For many of us who live in Chicago, we celebrate Pulaski Day the first Monday of March. Of course, some are just happy for the day off, but with our new mayor declaring he will be taking that holiday away in the upcoming year, I started to wonder – I bet most people do not even know who this man is. Who is Casimir Pulaski and why would we have a day off in his honor?
Anyone who knows American war history knows him as the Father of the American Cavalry.
Casimir Pulaski was born in Warsaw, Poland on March 6, 1745. He loved to ride horses and his father sent him for official training. He became an officer in the army in 1771. While he was young, he joined his father and other noblemen while they fought against the Russians and Prussians. The Russians were trying to dominate the Polish-Lithuanian Commonwealth. He started out as a page for the Duke of Corland, but when the nobility was disbanded, he found other ways to support his countrymen. He helped elect Stanislaw II August. He also helped form the Bar Confederation in 1768.
He was living in exile in Paris when he met Lafayette and Benjamin Franklin. He liked the ideals of freedom and equality. After all, hadn’t he been trying to fight for his own country’s freedom all those years ago? He was forced to leave his beloved Poland because he was wrongfully accused of plotting to kill the king at that time. His father and brothers were killed and he was captured and condemned to death. In order to escape capture and a hanging, he fled Poland and lived in France. He always hoped to return to his country, but unfortunately that did not happen. It was not until years later he was cleared of all wrong-doing.
When he arrived in the colonies, he was introduced to George Washington. He came to Philadelphia in 1777 and helped Washington at the Battle of Brandywine. On September 11, 1777, he thwarted an attempt to cut off the Continental Army and saved George Washington’s life. Because of his bravery and amazing skill with horses, he given the rank of Brigadier General and given charge of the Four Horse Brigade. In 1778, Congress created the Cavalry and Pulaski was given command of it. He trained the men the same way his troops were trained in Poland. Many times he would use his own money when funds were depleted so his men would have the proper supplies and uniforms.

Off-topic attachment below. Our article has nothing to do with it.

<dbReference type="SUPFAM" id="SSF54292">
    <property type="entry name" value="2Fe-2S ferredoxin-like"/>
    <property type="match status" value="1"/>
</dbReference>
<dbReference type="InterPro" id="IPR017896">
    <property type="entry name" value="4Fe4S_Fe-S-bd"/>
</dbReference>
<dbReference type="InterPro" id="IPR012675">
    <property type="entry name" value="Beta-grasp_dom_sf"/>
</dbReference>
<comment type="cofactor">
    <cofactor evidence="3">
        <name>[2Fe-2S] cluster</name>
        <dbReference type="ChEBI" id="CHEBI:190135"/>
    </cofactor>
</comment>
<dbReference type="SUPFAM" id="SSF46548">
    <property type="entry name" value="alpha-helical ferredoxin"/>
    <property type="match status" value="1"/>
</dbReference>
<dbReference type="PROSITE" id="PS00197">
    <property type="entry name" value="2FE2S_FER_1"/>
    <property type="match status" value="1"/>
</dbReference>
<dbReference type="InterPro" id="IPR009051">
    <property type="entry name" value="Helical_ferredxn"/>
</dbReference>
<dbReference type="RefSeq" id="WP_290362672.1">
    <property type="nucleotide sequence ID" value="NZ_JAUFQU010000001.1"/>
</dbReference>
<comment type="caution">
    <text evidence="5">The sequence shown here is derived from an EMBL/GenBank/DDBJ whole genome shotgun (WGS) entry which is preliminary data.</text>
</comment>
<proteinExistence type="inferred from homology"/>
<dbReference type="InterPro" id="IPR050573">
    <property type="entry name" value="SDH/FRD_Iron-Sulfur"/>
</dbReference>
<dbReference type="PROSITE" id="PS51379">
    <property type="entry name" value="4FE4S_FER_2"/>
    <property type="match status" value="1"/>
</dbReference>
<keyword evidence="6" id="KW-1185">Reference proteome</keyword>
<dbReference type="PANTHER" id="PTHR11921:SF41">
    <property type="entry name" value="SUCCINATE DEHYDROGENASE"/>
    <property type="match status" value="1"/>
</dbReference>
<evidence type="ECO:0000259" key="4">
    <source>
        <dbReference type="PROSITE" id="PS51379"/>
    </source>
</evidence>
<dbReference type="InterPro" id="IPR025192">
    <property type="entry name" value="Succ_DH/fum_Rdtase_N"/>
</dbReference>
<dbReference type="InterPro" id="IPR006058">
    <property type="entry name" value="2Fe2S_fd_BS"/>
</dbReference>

Unfortunately, many soldiers did not trust him because of his heavy accent. Frustrated, Pulaski returned to Valley Forge and General Washington. He was given a group of men to command – the Pulaski Cavalry Legion. It consisted of over 350 men which was divided into 3 companies of infantry and 3 companies of cavalry.
Pulaski helped defend Little Egg Harbor in New Jersey as well as Minisink (also in New Jersey at the time). He traveled south to help there and was involved in many battles. While in Charleston, South Carolina, he helped capture a British outpost. He helped establish communications with the French fleet at Beaufort. During the Battle of Savannah on October 9, 1779, he was injured by grapeshot, which is a mass of small metal balls packed in a small canvas bag (think of buckshot today). The balls spread out when fired from a rifle. He was carried from the battlefield in honors, but he died on October 15, 1779 at the young age of 34.
Years later he was awarded honorary United States citizenship. In 1910, a statue was erected in his honor in Washington, DC.
Henry Wadsworth Longfellow wrote a poem called “Hymn of the Moravian Nuns of Bethlehem” which is supposed to have been inspired by Pulaski’s Legion.
When the dying flame of day
Through the chancel shot its ray
Far the glimmering tapers shed
Faint light on the cowled head;
And the censer burning swung,
Where nere before the altar, hung
The crimson banner, that with prayer
Had been consecrated there.
And the nun’s sweet hymn was heard while,
Sung low, in the dim, mysterious aisle.
“Take they banner, May it wave
Proudly o’er the good and brave;
When the battle’s distant wail
Breaks the Sabbath of our vale,
When the clarion’s music thrills
To the hearts of these lone hills,
When the spear in conflict shakes,
And the strong lance shivering breaks.
“Take thy banner! And, beneath
The battle-cloud’s encircling wreath,
Guard it, till our homes are free!
Guard it! God will prosper thee!
In the dark and trying hour,
In the dark and trying hour,
In the breaking forth of power,
In the rush of steeds and men,
His right hand will shield thee then.
“Take they banner! But when night
Closes round the ghastly flight, if the vanquished warrior
Bow, spare him! As thou wouldst be
Spared! By our prayers and many tears, by the
Mercy that endears, spare him! He our love hath
Shared! Spare him! As thou wouldst be spared
“Take thy banner! And if e’er
Thou shouldst press the soldier’s bier,
And the muffled drum should beat
To the tread of mournful feet,
Then this crimson flag shall be
Martial cloak and shroud for thee.”
The warrior took that banner proud,
And it was his martial cloak and shroud!